I must admit I thought it was a no-brainer when the introduction of VAR to rule on controversial decisions in football was first mooted.
Now? I’m not so sure. I still think there is a need for it, but only if it operates sensibly and as unobtrusively as possible.
There is a fine line between using the technology to underpin the referee’s decision-making process and to interfere with it.
Unfortunately it’s a line VAR has crossed on more than one occasion. It seems to be that those operating the system are actively looking for decisions to adjudicate on rather than deliberating on clearly contentious decisions. In short, being proactive rather than reactive.
On more than one occasion we’ve seen a ‘goal’ scored, a seemingly legitimate counter duly celebrated by the team who have scored with nothing in the way of protests from their opponents.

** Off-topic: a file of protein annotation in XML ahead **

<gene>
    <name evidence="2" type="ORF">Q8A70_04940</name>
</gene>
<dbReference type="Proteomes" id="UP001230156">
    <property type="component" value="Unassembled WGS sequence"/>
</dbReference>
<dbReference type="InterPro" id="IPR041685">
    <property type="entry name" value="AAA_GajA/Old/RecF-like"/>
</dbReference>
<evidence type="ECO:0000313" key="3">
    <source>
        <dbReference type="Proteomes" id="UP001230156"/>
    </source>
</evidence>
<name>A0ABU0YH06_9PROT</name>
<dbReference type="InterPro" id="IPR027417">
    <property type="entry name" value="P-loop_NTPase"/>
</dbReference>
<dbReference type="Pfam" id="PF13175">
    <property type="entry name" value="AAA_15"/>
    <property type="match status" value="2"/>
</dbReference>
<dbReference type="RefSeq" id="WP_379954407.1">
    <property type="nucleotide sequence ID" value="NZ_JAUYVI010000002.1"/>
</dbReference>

Nothing to see here, you think. Then along comes killjoy VAR to point out, usually among complete bewilderment, that there was a minor infringement in the build-up to the goal so it has to be disallowed.
Similarly we’ve had penalties awarded when there hasn’t been a hint of a claim from the benefitting team, nor any concern about a potential award from the offending one.
In the past it would have been a case of play continuing without anyone batting an eyelid. Now, every time a goal is scored everyone has half an eye on the scoreboard to see if Big Brother is going to cut short the celebrations.
So perhaps the time has come to introduce a tennis-style challenge system.
We have to allow the players to play, the referees to referee - and VAR to speak when it’s spoken to.